Background: Neonatal screening for cystic fibrosis has been a subject of debate over the past few years. This study assesses 10 years of neonatal screening in Brittany, France, and examines its impact on prenatal screening of subsequent pregnancies in couples with an affected child.
Methods: The study included all the neonates screened for cystic fibrosis in Brittany from Jan 1, 1989, to Dec 31, 1998. The screening consisted of an immunoreactive trypsinogen assay from dried blood spots, plus, from 1993, mutation analysis. Data were collected on incidence of cystic fibrosis, and genotypic and biochemical characteristics. The use of prenatal screening of subsequent pregnancies in affected families was also investigated.
Findings: Of the 343,756 neonates screened, 118 children with cystic fibrosis were identified, giving an incidence of one in 2913. All mutated alleles were characterised: 34 different mutations resulting in 36 genotypes were detected. The introduction of DNA analysis into the protocol greatly reduced the recall rate and increased the sensitivity of the test. The mean cost of the screening programme was US$2.32 per screened child. 39 (34%) of the families identified by neonatal screening opted for subsequent prenatal diagnosis at least once. 12 couples would have benefited from this procedure while their first child was still symptom-free. 42 healthy children were born, and 18 pregnancies were terminated (therapeutic abortion rate of 100%).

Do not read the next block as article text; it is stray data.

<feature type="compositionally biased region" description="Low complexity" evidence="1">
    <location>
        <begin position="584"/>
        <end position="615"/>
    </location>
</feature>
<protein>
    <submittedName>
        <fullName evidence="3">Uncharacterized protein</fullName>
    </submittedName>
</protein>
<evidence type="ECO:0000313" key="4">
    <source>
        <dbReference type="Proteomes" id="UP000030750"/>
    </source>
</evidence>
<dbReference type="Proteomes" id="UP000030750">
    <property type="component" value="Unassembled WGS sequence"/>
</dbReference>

Interpretation: We have shown the feasibility of neonatal screening for cystic fibrosis in Brittany. Through the detection of a large range of mutations, neonatal screening provides the opportunity for more reliable prenatal diagnosis and cascade screening. The neonatal screening programme described here could provide a good model for other countries intending to initiate such a scheme.